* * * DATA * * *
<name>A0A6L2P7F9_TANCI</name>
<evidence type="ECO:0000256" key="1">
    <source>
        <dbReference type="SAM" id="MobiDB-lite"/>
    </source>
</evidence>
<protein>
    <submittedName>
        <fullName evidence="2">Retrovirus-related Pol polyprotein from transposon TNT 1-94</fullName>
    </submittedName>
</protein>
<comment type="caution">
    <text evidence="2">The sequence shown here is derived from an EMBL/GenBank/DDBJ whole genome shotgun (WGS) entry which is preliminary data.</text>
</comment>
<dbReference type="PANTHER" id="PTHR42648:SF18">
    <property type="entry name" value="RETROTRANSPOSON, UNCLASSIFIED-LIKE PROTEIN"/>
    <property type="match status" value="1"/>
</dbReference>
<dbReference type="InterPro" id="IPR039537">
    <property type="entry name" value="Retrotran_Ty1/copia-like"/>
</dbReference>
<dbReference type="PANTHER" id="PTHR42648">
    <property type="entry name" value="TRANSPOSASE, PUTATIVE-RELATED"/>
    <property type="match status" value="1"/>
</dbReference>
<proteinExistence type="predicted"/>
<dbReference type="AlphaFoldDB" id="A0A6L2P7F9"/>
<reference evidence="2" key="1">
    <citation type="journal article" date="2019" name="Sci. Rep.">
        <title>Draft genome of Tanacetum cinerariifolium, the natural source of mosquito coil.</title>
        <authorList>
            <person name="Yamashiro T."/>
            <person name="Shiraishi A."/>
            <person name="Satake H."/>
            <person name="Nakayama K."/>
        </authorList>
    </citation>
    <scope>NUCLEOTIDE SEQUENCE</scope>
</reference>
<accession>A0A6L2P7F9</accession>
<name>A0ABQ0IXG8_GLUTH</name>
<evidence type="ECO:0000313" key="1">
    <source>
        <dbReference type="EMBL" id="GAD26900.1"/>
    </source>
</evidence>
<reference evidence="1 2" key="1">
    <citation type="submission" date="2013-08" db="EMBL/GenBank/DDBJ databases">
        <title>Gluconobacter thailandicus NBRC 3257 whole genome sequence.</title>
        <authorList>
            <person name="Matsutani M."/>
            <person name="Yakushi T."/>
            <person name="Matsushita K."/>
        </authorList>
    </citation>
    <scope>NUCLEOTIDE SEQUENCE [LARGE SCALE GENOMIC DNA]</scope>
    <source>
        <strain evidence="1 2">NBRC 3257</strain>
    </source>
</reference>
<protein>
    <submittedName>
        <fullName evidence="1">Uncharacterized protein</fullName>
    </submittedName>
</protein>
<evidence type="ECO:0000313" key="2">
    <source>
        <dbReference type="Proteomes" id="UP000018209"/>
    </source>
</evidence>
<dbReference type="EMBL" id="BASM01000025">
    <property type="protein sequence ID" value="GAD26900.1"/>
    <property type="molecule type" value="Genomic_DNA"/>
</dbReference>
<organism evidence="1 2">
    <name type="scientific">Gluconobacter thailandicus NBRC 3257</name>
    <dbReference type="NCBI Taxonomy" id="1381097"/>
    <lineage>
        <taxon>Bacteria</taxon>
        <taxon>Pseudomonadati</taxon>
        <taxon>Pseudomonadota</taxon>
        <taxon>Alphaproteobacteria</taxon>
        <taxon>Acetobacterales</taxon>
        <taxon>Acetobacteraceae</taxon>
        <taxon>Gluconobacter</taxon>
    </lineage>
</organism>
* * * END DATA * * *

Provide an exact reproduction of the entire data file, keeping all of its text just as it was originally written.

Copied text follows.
<name>A0A6L2P7F9_TANCI</name>
<evidence type="ECO:0000256" key="1">
    <source>
        <dbReference type="SAM" id="MobiDB-lite"/>
    </source>
</evidence>
<protein>
    <submittedName>
        <fullName evidence="2">Retrovirus-related Pol polyprotein from transposon TNT 1-94</fullName>
    </submittedName>
</protein>
<comment type="caution">
    <text evidence="2">The sequence shown here is derived from an EMBL/GenBank/DDBJ whole genome shotgun (WGS) entry which is preliminary data.</text>
</comment>
<dbReference type="PANTHER" id="PTHR42648:SF18">
    <property type="entry name" value="RETROTRANSPOSON, UNCLASSIFIED-LIKE PROTEIN"/>
    <property type="match status" value="1"/>
</dbReference>
<dbReference type="InterPro" id="IPR039537">
    <property type="entry name" value="Retrotran_Ty1/copia-like"/>
</dbReference>
<dbReference type="PANTHER" id="PTHR42648">
    <property type="entry name" value="TRANSPOSASE, PUTATIVE-RELATED"/>
    <property type="match status" value="1"/>
</dbReference>
<proteinExistence type="predicted"/>
<dbReference type="AlphaFoldDB" id="A0A6L2P7F9"/>
<reference evidence="2" key="1">
    <citation type="journal article" date="2019" name="Sci. Rep.">
        <title>Draft genome of Tanacetum cinerariifolium, the natural source of mosquito coil.</title>
        <authorList>
            <person name="Yamashiro T."/>
            <person name="Shiraishi A."/>
            <person name="Satake H."/>
            <person name="Nakayama K."/>
        </authorList>
    </citation>
    <scope>NUCLEOTIDE SEQUENCE</scope>
</reference>
<accession>A0A6L2P7F9</accession>
<name>A0ABQ0IXG8_GLUTH</name>
<evidence type="ECO:0000313" key="1">
    <source>
        <dbReference type="EMBL" id="GAD26900.1"/>
    </source>
</evidence>
<reference evidence="1 2" key="1">
    <citation type="submission" date="2013-08" db="EMBL/GenBank/DDBJ databases">
        <title>Gluconobacter thailandicus NBRC 3257 whole genome sequence.</title>
        <authorList>
            <person name="Matsutani M."/>
            <person name="Yakushi T."/>
            <person name="Matsushita K."/>
        </authorList>
    </citation>
    <scope>NUCLEOTIDE SEQUENCE [LARGE SCALE GENOMIC DNA]</scope>
    <source>
        <strain evidence="1 2">NBRC 3257</strain>
    </source>
</reference>
<protein>
    <submittedName>
        <fullName evidence="1">Uncharacterized protein</fullName>
    </submittedName>
</protein>
<evidence type="ECO:0000313" key="2">
    <source>
        <dbReference type="Proteomes" id="UP000018209"/>
    </source>
</evidence>
<dbReference type="EMBL" id="BASM01000025">
    <property type="protein sequence ID" value="GAD26900.1"/>
    <property type="molecule type" value="Genomic_DNA"/>
</dbReference>
<organism evidence="1 2">
    <name type="scientific">Gluconobacter thailandicus NBRC 3257</name>
    <dbReference type="NCBI Taxonomy" id="1381097"/>
    <lineage>
        <taxon>Bacteria</taxon>
        <taxon>Pseudomonadati</taxon>
        <taxon>Pseudomonadota</taxon>
        <taxon>Alphaproteobacteria</taxon>
        <taxon>Acetobacterales</taxon>
        <taxon>Acetobacteraceae</taxon>
        <taxon>Gluconobacter</taxon>
    </lineage>
</organism>